The holidays are a time for joy and togetherness. But for those who find themselves childless, not by choice, it can be an especially difficult time of year. The holidays are filled with reminders of what we do not have and can resurface the pain. It can be hard to manage these emotions while bringing cheer into the holiday season.
It can present a unique challenge, especially when it comes to handling all the invitations and obligations that come with them. It’s important to remember that it is completely okay to say no to some of these events, even if it means rejecting family traditions. You don’t have to accept all the invitations or feel obligated to attend every gathering simply because you want to keep everyone happy.
It’s also okay – and encouraged – to create new traditions, ones that work better for you and your needs around this time of year. This may mean taking part in fewer gatherings than usual or replacing one activity with another one; whatever works best for you is acceptable! If attending family gatherings seems too overwhelming, consider going with a plan: think ahead on what topics of conversation are off-limits and how long you would like to stay at an event.
Say No Without Guilt
It can be difficult to say no to family gatherings, especially when fear of guilt and dread are involved. Spending time with family and friends is a reasonable priority. But the truth is, you can skip every gathering if you want to. It’s essential to recognize that saying no without feeling guilty is possible and sometimes necessary.
No one should suffer through an unpleasant or uncomfortable event just because they feel obligated. You’re allowed to assess your situation honestly and prioritize yourself without worrying about what other people might think or feel about it. Don’t let worry stop you from making decisions that will benefit your well being in the long run; allow yourself permission to opt out whenever needed.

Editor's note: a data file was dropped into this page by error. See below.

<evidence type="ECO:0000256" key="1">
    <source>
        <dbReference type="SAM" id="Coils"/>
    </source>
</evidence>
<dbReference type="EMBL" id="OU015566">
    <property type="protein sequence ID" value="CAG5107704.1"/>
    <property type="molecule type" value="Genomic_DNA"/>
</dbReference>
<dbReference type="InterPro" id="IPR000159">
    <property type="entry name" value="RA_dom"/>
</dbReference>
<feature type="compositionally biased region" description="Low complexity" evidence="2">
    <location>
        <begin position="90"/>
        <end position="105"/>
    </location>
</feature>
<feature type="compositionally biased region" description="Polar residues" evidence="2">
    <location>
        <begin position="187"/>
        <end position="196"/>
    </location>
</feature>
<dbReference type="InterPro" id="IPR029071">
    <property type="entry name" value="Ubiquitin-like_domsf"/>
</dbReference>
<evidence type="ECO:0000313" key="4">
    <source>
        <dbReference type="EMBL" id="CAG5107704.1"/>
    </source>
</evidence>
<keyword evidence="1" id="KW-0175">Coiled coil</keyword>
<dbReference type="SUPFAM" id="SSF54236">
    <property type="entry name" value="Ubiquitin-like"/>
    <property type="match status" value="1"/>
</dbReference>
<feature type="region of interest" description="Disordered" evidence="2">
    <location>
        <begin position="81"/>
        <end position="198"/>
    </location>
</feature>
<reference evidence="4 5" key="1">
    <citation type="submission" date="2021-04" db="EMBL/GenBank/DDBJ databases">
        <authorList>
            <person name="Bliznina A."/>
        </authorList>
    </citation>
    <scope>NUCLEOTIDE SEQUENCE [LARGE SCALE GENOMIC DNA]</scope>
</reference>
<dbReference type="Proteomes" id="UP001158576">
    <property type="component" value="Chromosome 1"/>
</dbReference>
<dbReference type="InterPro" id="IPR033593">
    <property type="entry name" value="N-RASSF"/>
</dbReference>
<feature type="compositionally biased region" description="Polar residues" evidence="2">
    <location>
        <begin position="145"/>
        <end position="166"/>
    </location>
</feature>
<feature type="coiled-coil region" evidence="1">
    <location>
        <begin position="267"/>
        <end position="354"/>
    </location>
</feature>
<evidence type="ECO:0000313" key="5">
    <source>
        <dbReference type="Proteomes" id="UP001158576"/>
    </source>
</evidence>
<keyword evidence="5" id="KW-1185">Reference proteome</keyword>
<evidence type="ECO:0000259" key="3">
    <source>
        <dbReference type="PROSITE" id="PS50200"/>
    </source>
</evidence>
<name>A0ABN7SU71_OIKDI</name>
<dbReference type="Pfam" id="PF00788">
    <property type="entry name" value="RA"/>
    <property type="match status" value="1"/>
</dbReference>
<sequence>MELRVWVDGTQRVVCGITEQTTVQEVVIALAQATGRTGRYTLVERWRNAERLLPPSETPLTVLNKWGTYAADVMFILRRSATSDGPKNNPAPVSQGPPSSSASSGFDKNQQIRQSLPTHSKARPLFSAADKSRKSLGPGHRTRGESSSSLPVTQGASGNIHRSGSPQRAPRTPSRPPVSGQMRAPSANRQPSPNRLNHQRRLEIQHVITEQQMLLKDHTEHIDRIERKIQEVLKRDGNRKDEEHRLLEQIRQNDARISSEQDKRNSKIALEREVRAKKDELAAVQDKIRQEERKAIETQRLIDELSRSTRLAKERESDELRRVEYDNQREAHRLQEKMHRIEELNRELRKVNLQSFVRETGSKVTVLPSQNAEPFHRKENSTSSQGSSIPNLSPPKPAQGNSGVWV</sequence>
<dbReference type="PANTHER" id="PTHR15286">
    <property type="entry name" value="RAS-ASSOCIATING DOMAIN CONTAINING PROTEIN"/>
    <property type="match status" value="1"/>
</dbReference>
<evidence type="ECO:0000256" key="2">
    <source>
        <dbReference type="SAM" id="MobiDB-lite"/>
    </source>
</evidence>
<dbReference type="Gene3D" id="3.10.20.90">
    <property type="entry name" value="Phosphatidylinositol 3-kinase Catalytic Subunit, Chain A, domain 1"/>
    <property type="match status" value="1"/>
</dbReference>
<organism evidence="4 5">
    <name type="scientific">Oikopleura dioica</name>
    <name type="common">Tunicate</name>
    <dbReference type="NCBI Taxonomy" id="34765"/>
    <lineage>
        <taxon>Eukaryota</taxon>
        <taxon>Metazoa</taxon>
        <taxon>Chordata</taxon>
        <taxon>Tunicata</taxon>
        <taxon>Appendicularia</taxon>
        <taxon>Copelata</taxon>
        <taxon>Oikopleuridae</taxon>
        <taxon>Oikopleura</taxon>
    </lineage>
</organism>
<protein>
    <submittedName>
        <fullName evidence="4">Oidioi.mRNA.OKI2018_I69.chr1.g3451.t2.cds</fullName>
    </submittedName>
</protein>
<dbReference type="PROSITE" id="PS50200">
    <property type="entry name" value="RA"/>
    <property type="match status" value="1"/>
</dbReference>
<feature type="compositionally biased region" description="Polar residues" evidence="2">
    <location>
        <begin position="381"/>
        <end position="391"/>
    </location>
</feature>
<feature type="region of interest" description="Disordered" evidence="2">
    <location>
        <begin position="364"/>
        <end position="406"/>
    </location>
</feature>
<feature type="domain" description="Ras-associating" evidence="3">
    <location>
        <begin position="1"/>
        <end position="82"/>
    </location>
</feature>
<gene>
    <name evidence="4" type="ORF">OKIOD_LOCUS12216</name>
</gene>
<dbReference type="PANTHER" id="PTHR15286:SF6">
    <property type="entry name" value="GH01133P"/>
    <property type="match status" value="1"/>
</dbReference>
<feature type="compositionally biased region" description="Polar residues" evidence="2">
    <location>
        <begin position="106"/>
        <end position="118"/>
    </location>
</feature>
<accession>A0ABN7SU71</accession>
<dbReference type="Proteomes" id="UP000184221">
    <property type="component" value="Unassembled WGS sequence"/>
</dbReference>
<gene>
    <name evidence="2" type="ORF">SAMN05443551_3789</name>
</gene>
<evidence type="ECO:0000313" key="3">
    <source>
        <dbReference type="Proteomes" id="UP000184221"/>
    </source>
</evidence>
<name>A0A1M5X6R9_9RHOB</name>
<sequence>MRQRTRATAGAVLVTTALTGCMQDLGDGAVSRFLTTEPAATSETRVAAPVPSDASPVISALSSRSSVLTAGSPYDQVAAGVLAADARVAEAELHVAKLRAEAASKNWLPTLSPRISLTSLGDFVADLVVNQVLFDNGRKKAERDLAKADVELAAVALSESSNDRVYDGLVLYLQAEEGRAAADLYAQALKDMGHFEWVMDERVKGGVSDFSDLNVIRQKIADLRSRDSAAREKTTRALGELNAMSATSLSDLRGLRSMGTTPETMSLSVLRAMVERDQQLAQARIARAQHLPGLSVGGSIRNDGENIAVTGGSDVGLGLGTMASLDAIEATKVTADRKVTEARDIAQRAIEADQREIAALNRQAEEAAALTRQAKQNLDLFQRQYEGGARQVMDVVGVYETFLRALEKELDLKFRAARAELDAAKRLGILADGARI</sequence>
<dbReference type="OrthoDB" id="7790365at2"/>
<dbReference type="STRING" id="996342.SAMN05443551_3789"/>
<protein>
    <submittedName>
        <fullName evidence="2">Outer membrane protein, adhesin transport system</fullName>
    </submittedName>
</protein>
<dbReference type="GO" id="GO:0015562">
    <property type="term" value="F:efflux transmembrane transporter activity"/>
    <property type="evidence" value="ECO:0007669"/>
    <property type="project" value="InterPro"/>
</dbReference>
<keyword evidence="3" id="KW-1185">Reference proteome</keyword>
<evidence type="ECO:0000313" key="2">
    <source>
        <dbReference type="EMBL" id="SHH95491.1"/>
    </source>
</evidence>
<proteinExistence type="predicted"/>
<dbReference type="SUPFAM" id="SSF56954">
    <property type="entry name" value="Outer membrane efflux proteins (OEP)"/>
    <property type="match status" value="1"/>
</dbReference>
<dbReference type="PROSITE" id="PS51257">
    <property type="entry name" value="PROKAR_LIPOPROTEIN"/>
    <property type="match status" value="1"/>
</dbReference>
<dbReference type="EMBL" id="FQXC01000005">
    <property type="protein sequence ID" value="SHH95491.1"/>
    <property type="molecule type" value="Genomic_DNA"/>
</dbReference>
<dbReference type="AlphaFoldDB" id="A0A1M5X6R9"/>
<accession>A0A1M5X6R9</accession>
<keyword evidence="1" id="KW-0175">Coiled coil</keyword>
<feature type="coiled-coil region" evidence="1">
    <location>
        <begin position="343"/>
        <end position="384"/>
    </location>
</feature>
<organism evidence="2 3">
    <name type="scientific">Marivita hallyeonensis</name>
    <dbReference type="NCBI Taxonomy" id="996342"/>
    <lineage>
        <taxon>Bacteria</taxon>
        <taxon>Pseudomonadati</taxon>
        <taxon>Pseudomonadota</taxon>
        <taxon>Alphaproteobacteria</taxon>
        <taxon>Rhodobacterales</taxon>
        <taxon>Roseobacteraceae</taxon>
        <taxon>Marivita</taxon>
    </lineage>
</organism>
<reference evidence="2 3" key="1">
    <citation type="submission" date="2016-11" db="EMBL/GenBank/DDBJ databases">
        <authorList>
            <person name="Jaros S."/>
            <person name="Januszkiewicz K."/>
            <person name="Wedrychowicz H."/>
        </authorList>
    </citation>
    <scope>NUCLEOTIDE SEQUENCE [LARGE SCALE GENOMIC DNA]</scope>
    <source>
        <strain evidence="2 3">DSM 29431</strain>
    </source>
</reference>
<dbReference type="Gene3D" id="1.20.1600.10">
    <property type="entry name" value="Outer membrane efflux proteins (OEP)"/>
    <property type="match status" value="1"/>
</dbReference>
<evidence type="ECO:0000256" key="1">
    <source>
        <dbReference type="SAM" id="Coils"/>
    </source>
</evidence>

Your views about your situation impact how you feel, so thinking about what you choose to do for the holiday matters.
Balance is key, so think about this when deciding:
- Would the pain of going be worse than the consequences of not going?
- What boundaries can I set in place?
Start New Traditions
Take control of the holidays by starting new traditions that make you feel fulfilled and happy. You and your partner may be in different emotional places about your childlessness which is why it is important to create a meaningful experience together that would help strengthen your relationship with each other and, if you are a step-parent, with your step-children as well.
Whether you decide to skip the holiday parties and gatherings this year or not, it always helps to plan ahead. Again, preparation is critical; with this, you will be able to take control of awkward conversations that could come your way.
To be fully prepared:
- Visualize and practice – think about possible scenarios and your responses.
- Practice pausing and breathing – you don’t have to respond immediately. Take your time and allow a moment for you to collect your thoughts.
- Find an ally – it helps when you have someone you trust to steer you away from uncomfortable situations and walk away with you when necessary.
- Have an exit strategy – when feelings get overwhelming, find a place where you can cool down and breathe.
- Self-care – plan a special treat for yourself after the gatherings and take a break. You deserve it!
The holiday season is a time of joy and cheers for many, but for those who are childless, not by choice, it can be an immensely difficult season to get through. Not only is there a reminder of what one does not have, but there’s also the knowledge that things will never be the same as they once were. Therefore, it’s essential to acknowledge these emotions in order to process them and move forward.
There are a variety of tools available to help with this self-care journey. You are invited to join our FREE Mini-Course: “Handling the Holidays,” a deeper discussion of techniques and practical tips that will give you the skills needed to navigate through the holidays. Through this shared experience, we have the opportunity to build a healing community.